Many studies over the years have shown that people who score toward the Internal end of Rotter’s scale fare better in life than do those who score toward the External end.[2] They are more likely to get good jobs that they enjoy, take care of their health, and play active roles in their communities—and they are less likely to become anxious or depressed.

And:

In a research study published a few years ago, Twenge and her colleagues analyzed the results of many previous studies that used Rotter’s Scale with young people from 1960 through 2002.[3] They found that over this period average scores shifted dramatically—for children aged 9 to 14 as well as for college students—away from the Internal toward the External end of the scale. In fact, the shift was so great that the average young person in 2002 was more External than were 80% of young people in the 1960s. The rise in Externality on Rotter’s scale over the 42-year period showed the same linear trend as did the rise in depression and anxiety.  

[Correction: The locus of control data used by Twenge and her colleagues for children age 9 to 14 came from the Nowicki-Strickland Scale, developed by Bonnie Strickland and Steve Nowicki, not from the Rotter Scale. Their scale is similar to Rotter’s, but modified for use with children.]

It is reasonable to suggest that the rise of Externality (and decline of Internality) is causally related to the rise in anxiety and depression. When people believe that they have little or no control over their fate they become anxious: “Something terrible can happen to me at any time and I will be unable to do anything about it.” When the anxiety and sense of helplessness become too great people become depressed: “There is no use trying; I’m doomed.”

Wow. Later in the article, they talk about how this shift correlates with mental health outcomes. So don’t schedule them or boss the, let them play.

50+ chapters of grad skool advice goodness: Grad Skool Rulz ($2!!!!)/From Black Power/Party in the Street

Written by fabiorojas

October 1, 2015 at 12:01 am

Posted in education, fabio, psychology

how to live a good life, the social science answer

This week, I will spend quite a bit of time discussing a book called The Triumphs of Experience by George Vaillant. I’ve written briefly about the book before, but I didn’t appreciate the magnitude of the book until I assigned it for a class. Roughly speaking, the book follows a cohort of college men from the 1940s to the mid 2000s. Thus, the book tracks people from young adulthood to old age. It’s a powerful book in that it uses enormously rich data to analyze the life course and identify factors that contribute to our well being. You won’t find many other books that have such deep data to address one of life’s most important questions – What makes us happy? What is the good life?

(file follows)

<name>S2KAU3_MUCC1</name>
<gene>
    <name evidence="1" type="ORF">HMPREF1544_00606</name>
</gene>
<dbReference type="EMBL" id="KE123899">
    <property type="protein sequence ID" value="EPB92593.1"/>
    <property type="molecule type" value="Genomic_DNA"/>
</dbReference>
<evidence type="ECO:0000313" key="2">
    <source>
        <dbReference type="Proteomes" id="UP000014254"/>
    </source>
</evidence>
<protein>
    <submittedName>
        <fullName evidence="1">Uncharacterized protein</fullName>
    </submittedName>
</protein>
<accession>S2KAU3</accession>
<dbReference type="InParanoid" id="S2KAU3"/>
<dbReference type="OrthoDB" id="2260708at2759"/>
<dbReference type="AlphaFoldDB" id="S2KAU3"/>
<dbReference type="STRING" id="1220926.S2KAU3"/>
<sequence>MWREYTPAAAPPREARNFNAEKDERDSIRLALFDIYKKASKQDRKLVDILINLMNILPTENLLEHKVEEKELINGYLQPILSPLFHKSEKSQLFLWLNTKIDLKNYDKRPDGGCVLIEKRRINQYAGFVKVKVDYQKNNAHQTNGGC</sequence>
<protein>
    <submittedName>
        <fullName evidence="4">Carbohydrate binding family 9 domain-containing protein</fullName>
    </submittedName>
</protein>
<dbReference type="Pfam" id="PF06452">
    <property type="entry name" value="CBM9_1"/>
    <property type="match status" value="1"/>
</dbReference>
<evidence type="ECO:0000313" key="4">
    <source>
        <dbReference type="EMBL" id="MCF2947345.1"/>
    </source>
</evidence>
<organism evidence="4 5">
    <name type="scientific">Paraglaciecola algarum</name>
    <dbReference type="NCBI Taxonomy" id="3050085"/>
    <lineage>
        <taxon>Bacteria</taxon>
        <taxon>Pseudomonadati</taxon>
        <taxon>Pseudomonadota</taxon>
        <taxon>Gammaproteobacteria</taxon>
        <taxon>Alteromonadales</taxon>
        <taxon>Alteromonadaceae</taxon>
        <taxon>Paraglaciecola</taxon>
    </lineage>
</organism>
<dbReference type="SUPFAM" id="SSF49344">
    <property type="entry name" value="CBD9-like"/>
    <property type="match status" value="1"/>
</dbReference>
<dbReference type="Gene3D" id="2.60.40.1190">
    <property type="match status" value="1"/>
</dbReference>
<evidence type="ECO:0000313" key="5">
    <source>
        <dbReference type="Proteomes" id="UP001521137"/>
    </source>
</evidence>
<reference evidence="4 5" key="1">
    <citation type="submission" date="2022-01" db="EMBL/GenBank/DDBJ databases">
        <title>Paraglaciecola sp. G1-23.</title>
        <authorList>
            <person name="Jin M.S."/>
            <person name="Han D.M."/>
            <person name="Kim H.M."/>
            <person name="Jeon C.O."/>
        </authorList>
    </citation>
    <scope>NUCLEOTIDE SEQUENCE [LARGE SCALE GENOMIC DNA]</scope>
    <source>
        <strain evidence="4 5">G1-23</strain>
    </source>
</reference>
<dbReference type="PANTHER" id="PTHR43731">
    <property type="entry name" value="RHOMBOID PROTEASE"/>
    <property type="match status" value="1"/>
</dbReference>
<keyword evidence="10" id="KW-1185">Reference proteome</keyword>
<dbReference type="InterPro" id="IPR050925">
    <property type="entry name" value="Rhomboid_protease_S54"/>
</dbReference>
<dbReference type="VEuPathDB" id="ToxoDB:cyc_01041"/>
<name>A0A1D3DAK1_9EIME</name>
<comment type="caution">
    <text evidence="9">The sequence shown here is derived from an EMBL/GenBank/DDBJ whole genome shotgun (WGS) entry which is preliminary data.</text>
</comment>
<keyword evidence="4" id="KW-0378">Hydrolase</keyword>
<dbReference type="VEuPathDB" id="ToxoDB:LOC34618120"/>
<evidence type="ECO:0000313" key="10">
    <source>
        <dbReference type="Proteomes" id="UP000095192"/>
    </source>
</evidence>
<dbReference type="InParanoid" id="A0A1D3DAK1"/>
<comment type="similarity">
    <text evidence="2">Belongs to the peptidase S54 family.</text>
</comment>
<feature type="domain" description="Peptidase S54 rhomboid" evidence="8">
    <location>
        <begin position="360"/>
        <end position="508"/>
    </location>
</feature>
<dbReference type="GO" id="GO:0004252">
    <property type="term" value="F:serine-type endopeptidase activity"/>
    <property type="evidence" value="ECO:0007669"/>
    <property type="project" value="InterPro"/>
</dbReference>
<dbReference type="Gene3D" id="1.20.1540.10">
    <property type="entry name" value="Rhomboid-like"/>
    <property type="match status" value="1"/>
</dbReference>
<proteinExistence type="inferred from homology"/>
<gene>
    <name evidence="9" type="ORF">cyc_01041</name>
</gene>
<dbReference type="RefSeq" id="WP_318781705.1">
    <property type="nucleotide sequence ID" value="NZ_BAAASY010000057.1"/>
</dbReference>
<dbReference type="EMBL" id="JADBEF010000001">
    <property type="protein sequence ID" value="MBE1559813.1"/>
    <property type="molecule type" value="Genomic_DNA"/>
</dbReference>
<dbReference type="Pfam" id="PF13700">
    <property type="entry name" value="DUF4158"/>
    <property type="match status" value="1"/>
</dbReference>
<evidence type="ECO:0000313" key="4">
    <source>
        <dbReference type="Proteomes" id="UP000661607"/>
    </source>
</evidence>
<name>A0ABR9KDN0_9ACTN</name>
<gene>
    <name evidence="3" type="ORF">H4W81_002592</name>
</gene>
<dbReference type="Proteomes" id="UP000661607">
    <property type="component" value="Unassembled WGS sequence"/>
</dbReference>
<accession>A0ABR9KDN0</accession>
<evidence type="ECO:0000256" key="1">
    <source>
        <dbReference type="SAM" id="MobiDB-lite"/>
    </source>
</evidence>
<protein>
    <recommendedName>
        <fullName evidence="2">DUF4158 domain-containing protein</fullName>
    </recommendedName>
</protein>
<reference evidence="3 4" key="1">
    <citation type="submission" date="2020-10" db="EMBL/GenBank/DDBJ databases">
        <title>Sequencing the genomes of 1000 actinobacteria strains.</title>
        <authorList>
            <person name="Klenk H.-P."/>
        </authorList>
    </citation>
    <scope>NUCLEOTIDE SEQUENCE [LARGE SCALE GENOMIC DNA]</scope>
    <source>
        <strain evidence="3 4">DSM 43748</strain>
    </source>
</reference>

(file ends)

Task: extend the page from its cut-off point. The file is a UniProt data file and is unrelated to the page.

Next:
In this first post, I want to briefly summarize the book and then note a few drawbacks. Later this week, I want to delve into two topics in more detail: alcoholism and parental bonds. To start: the Grant Study of Human development randomly selected a few hundred male Harvard undergrads for a long term study on health and the life course. It’s a biased sample, but it’s well suited for studying long life and work (remember, many women became home makers in that era) while controlling for educational attainment. The strength of this book is an ability to mine rich qualitative data on the life course and then mapping the associations over decades. The data is rich enough that the authors can actually consider alternative hypotheses and build multi-cause explanations.

A few drawbacks: Rhetorically, I thought the book was a bit wordier and longer than it needed to be. Also, I wish that the book had a glossary or appendix where one can look up definitions. More importantly, this book will note be convincing to folks who are obsessed with identification. It is very “1960s” in that they collect a lot of data and then channel their energies into looking at cross-group differences. But still, considering that doing RCT with your family is not possible and the importance of the data, I’m willing to forgive. Wednesday: The importance of your family.

50+ chapters of grad skool advice goodness: Grad Skool Rulz ($2!!!!)/From Black Power/Party in the Street!!

Written by fabiorojas

May 4, 2015 at 6:03 pm

asian american privilege? a skeptical, but nuanced, view, and a call for more research – a guest post by raj ghoshal and diana pan

Raj Andrew Ghoshal is an assistant professor of sociology at Goucher College and Yung-yi Diana Pan is an assistant professor of sociology at Brooklyn College. This guest post is a discussion of Asian Americans and their status in American society.

As a guest post last month noted, Asian Americans enjoy higher average incomes than whites in the United States. We were critical of much in that post, but believe it raises an under-examined question: Where do Asian Americans stand in the US racial system? In this post, we argue that claims of Asian American privilege are premature, and that Asian Americans’ standing raises interesting questions about the nature of race systems.

We distinguish two dimensions of racial stratification: (1) a more formal, mainly economic hierarchy, and (2) a system of social inclusion/exclusion. This is a line of argument developed by various scholars under different names, and in some ways parallels claims that racial sterotypes concern both warmth and competence. We see Asian Americans as still behind in the more informal system of inclusion/exclusion, while close (but not equal) to whites in the formal hierarchy. Here’s why.

Read the rest of this entry »

Written by fabiorojas

February 4, 2015 at 12:01 am